Category Archives: FP systems, programs

Temporary FP Systems

Although double-lanyard systems remain a seemingly obvious answer for moving horizontally on many present structures without the provision of horizontal lifelines, their use is cumbersome.  An interesting variant used in Japan employs a simpler system that includes a keybox attached to the worker’s belt.  One lanyard key is inserted and remains attached until a second lanyard key is inserted in another opening.  This action ejects the first lanyard key and allows unhindered transfer past obstructions or supports while ensuring continuous protection.

See “Introduction to Fall Protecton, 4th Edition” page 242.

Order your copy of “Introduction to Fall Protection, 4th Edition” today.  This invaluable resource will take you from the structure design stage to post construction maintenance. Click to find out more!

First Worker Up Fall Protection

Rigging a first-worker-up fall protection system generally follows a pre-determined sequence of steps:

  • To identify a suitable anchor point;
  • To attach a temporary anchorage connecting component, such as an anchor strap, using a remote connecting device;
  • To attach the connecting lanyard or self-retracting lanyard of the personal fall arrest system to the temporary anchorage connector;
  • To connect the lanyard or self-retracting lanyard to the body support harness; and
  • To verify that all conncections are secure before ascending.

See “Introduction to Fall Protection, 4th Edition” page 319.

Order your copy of “Introduction to Fall Protection, 4th Edition” today.  This invaluable resource will take you from the structure design stage to post construction maintenance. Click to find out more!

Fall Protection System Components

Both the employer and employee should realize that components of a fall protection system may not be interchangeable.  For instance, if a commodity-grade rope is used for a lifeline, the authorizing authority must be certain that is the correct diameter and has the test strength for use with a specific rope-grab device on a prolonged basis.

Components of a fall arrest system should note be substituted or changed unless fully evaluated and tested by a qualified person or the equipment manufacturer.

See “Introduction to Fall Protection, 4th Edition” pages 253-254.

Order your copy of “Introduction to Fall Protection, 4th Edition” today.  This invaluable resource will take you from the structure design stage to post construction maintenance. Click to find out more!

Incident Investigation

In the case of a fall or near-miss incident, the fall protection administrator should appoint a competent or qualified person to conduct an incident investigation.  The investigation will help determine if the fall protection program has established the appropriate control method for a given hazard, if the training is adequate, and what improvements are needed to ensure such an incident does not reoccur.

Systems of root-cause analysis help identify the underlying causes of incidents and are valuable for determining what corrective measure should be taken as a result of hte lessons learned. Many times, the result of an incident investigation is that worker error is identified as  the main contributing factor. When root-cause analysis is used, multiple underlying causes are usually uncovered.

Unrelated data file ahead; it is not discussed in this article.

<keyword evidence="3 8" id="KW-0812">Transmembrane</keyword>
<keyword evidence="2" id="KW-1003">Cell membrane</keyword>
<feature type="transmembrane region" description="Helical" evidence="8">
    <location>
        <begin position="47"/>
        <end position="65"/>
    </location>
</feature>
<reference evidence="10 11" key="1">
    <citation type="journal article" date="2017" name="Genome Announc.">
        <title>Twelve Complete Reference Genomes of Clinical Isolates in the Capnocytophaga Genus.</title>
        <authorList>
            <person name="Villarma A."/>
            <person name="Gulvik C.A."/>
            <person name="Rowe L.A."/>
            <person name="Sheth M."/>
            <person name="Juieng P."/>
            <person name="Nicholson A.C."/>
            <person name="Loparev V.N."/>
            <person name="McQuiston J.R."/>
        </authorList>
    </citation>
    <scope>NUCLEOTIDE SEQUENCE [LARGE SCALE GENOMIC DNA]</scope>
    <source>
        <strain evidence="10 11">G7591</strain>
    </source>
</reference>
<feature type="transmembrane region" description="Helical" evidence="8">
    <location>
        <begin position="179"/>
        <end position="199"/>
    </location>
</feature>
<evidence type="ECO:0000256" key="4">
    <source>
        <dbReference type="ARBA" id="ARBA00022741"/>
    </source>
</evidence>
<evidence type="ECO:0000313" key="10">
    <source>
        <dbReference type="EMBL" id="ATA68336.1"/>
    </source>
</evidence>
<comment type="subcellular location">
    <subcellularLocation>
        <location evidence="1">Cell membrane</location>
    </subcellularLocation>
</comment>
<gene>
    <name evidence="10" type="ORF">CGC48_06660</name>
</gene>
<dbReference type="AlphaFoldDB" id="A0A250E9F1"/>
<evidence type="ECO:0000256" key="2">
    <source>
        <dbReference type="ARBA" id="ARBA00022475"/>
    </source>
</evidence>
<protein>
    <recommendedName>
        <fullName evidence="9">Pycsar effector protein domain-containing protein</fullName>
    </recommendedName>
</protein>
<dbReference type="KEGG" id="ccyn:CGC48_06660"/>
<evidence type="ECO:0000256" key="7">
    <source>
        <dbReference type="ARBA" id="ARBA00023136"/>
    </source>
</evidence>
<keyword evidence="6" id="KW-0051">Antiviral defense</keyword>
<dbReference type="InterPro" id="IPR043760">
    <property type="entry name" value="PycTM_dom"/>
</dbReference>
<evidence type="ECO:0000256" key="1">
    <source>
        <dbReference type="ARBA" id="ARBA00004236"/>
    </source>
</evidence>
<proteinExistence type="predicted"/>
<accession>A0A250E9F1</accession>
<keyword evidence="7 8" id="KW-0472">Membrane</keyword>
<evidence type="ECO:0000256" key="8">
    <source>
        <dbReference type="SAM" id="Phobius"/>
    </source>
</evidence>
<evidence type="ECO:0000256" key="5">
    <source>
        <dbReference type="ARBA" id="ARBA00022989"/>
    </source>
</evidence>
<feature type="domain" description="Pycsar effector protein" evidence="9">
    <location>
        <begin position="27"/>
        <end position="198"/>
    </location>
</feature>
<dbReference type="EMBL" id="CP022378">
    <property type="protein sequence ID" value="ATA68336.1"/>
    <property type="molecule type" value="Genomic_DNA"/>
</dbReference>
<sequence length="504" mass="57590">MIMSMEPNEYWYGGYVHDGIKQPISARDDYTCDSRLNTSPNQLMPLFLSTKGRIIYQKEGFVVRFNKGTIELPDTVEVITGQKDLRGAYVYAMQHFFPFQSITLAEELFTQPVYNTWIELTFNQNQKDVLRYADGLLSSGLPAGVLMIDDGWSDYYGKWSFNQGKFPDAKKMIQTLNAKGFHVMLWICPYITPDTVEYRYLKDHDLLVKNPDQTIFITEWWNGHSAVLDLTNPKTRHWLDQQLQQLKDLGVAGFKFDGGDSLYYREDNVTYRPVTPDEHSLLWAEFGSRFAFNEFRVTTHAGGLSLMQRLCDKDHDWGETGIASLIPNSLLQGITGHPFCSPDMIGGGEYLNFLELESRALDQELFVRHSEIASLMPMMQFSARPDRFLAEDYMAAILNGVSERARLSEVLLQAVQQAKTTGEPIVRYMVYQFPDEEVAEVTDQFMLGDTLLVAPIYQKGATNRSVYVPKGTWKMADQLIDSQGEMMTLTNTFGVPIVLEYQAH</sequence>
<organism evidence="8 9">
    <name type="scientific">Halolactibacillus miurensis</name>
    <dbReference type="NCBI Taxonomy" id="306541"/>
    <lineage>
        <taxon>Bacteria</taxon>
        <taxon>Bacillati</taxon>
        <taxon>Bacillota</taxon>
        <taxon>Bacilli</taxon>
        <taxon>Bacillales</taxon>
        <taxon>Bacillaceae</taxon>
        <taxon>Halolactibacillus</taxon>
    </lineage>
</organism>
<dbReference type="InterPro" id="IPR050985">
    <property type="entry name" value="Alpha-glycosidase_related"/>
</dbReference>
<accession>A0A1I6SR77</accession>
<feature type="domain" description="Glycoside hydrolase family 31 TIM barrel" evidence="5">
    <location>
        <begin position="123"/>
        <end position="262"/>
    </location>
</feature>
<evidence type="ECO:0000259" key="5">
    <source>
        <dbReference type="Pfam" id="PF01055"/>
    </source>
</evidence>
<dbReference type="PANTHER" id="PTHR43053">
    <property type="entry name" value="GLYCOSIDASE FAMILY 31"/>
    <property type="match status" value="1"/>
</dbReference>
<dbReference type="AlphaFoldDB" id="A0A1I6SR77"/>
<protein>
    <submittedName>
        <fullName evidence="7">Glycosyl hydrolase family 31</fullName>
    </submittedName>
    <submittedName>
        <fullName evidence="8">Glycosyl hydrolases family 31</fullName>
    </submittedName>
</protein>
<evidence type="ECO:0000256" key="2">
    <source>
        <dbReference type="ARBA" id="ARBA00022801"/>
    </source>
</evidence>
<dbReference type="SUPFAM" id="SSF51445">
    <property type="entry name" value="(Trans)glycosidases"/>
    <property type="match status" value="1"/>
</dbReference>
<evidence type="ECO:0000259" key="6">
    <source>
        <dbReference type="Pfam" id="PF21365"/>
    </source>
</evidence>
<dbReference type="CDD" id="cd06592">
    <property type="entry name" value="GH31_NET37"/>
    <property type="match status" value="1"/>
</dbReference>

See “Introduction to Fall Protection, 4th Edition” page 406.

Order your copy of “Introduction to Fall Protection, 4th Edition” today.  This invaluable resource will take you from the structure design stage to post construction maintenance. Click to find out more!

Fall Protection Systems

It is best to integrate fall protection within a structure at the time the structure itself is designed. In some cases, the choice of manufactured system components, such as pulleys, trolleys, and other devices, may reduce the need for basic engineering. The expensive testing you need may have already been conducted and is often available from the manufacturer.

See “Introduction to Fall Protection, 4th Edition” page 290.

Order your copy of “Introduction to Fall Protection, 4th Edition” today.  This invaluable resource will take you from the structure design stage to post construction maintenance. Click to find out more!

Fall Arrest vs. Fall Restraint

Fall arrest is designed to catch a person once he or she falls, whereas restraint systems are designed to keep the free fall from occurring in the first place.  A restraint is intended to be a leash, reasonably preventing access to a fall-hazard zone.  In practice, this is extremely difficult, especially if the system is moved.  It is far better to treat it as a fall arrest system meeting fall arrest requirements.

See “Introduction to Fall Protection, 4th Edition” page 209.

Order your copy of “Introduction to Fall Protection, 4th Edition” today.  This invaluable resource will take you from the structure design stage to post construction maintenance. Click to find out more!

Wire Rope Systems

Wire-rope systems should be considered where accidental collisions with crane-suspended loads are foreseeable.  Bypass of intermediate supports, using the split-eyebolt concept, can be used in construction industry applications.  Automatic roll-by or slide-by devices can be used in general industry applications.

See “Introduction to Fall Protection, 4th Edition” page 242.

Order your copy of “Introduction to Fall Protection, 4th Edition” today.  This invaluable resource will take you from the structure design stage to post construction maintenance. Click to find out more!